Man drowns, DNR urges safety at the lake - WALB.com, South Georgia News, Weather, Sports

Man drowns, DNR urges safety at the lake

DNR suggests anyone under 13 wear a life jacket when near the water (Source: WALB) DNR suggests anyone under 13 wear a life jacket when near the water (Source: WALB)
Self was crossing the river carrying his daughter. (Source: WALB) Self was crossing the river carrying his daughter. (Source: WALB)
Keith McDonald (Source: WALB) Keith McDonald (Source: WALB)
LANIER CO., GA (WALB) -

The Alapaha River is quiet today following a tragic weekend for one South Georgia family. 

44-year-old Carry Russell Self was carrying his daughter on his shoulders from one side of the river to the other Saturday, May 7. 

"There's a shallow spot between here and those small cypress trees. That's where he was trying to walk with his daughter on his shoulders," explains Georgia Department of Natural Resources Ranger Keith McDonald.

Self was on a narrow path, only 3 to 4  feet wide, carrying his 3 year old daughter. 

Officials believe he either lost his footing or got caught in the current while walking. 

"Just on the other side of those cypress trees it drops off to 8 or 9 feet," says McDonald.

Bystanders told officials they saw the young girl bobbing in the water. They were able to save her, but didn't see Self.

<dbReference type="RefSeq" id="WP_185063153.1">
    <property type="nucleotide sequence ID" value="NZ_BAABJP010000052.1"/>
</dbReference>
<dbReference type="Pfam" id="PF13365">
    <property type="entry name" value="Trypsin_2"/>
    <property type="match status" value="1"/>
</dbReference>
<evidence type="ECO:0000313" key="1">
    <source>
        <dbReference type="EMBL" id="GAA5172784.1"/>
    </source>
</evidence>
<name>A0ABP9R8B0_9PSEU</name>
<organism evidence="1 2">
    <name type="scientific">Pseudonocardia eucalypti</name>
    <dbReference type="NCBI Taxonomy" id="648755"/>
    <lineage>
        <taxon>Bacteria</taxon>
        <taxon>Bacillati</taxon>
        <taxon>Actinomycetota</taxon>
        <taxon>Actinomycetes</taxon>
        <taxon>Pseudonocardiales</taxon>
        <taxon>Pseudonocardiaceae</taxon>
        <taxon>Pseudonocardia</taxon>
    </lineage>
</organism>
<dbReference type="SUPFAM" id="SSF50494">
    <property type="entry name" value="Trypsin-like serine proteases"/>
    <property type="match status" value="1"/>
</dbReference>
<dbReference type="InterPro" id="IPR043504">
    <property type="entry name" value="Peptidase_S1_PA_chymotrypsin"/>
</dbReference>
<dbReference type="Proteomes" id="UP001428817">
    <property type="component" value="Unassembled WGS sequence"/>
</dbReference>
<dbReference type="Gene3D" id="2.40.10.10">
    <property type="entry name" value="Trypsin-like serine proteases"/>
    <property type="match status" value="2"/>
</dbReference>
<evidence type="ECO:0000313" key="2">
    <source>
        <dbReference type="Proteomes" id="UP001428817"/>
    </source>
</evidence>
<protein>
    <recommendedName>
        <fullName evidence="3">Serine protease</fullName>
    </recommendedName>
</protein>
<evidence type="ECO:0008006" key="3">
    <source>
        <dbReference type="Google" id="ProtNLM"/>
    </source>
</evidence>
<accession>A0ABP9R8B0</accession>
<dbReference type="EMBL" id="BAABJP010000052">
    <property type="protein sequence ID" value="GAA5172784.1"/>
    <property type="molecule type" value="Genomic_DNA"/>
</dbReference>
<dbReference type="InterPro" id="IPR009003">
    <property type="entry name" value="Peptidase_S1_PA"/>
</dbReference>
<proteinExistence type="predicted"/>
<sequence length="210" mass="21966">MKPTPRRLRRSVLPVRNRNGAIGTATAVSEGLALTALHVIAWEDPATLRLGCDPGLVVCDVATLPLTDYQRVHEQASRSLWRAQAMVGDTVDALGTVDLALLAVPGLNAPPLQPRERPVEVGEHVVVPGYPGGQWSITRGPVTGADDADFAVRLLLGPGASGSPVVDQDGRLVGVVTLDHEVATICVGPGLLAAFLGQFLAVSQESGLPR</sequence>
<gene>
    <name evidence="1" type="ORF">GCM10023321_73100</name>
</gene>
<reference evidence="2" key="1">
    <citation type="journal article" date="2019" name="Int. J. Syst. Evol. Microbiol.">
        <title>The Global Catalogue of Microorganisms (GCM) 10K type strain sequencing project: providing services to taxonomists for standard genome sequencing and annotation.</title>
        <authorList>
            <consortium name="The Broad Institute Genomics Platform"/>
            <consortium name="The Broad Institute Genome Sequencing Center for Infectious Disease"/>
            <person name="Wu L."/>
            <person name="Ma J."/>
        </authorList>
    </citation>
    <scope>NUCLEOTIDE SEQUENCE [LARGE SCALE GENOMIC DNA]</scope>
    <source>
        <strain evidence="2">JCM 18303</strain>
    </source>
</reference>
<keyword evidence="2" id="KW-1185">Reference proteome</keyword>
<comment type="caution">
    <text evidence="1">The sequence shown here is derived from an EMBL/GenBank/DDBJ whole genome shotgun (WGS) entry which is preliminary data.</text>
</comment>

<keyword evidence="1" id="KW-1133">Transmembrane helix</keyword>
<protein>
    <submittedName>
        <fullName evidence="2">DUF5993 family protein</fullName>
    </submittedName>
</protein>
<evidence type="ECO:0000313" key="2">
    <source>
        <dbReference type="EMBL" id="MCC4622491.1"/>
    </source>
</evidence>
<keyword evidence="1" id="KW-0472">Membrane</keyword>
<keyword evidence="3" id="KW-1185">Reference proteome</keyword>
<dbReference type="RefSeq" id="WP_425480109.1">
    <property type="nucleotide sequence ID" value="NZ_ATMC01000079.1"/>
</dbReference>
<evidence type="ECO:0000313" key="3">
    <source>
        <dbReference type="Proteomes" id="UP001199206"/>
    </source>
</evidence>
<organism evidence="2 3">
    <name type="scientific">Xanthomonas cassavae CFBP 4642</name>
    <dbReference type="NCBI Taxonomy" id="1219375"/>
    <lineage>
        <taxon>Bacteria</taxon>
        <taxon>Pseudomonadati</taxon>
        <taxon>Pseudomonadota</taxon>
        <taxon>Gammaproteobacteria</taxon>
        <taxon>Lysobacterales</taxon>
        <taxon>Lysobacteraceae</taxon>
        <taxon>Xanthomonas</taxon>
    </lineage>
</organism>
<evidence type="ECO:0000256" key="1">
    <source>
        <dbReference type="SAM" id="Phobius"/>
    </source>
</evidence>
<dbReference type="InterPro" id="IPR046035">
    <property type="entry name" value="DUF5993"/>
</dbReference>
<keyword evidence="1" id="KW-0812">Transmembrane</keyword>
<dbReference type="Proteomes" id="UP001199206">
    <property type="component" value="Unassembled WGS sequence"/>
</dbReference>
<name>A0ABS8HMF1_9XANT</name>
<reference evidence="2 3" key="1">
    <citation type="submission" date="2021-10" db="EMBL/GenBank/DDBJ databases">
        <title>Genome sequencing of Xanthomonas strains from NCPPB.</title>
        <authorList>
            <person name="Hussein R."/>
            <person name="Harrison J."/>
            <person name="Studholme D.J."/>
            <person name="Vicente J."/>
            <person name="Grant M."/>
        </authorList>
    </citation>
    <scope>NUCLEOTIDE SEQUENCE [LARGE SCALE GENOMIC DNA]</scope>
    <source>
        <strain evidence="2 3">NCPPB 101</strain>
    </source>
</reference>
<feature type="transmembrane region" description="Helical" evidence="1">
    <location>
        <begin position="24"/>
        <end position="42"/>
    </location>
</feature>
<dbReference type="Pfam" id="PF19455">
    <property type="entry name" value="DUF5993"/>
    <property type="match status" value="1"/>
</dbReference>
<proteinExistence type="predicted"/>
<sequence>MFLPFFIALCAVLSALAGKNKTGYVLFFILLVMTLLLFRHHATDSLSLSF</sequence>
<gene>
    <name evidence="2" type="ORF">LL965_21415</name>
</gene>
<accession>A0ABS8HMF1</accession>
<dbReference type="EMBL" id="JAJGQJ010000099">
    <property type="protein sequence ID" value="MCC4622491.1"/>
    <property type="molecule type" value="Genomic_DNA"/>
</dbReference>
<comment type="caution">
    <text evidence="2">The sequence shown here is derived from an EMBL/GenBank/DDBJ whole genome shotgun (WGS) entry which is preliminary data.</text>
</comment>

"Something happened which made him go into deeper water," says McDonald

The current carried him nearly 20 feet down the Alapaha River. That's where a diver found his body. Self's death was ruled an accident. 

This is the first drowning of the year and with the weather warming up DNR is warning lake-goers to stay safe. 

"The river's not one constant depth. The depth varies just like the current does," warns McDonald. 

Officials say the currents may not look strong but can cause problems for even the best swimmers. They say knowing what to do if you get caught in a current is crucial. 

"Swim with the current. You can't fight the current. That's why I say you have to swim with it," urges McDonald. 

They also advise children 13 and younger to have on a life jacket when playing near the river even if they can swim. 

"The water's always moving. Even if they're playing right here by the sandbar it would be very easy for them to get caught in that current and carried down the river," McDonald explains. 

Officials say Self's daughter is safe and didn't have any injuries. 

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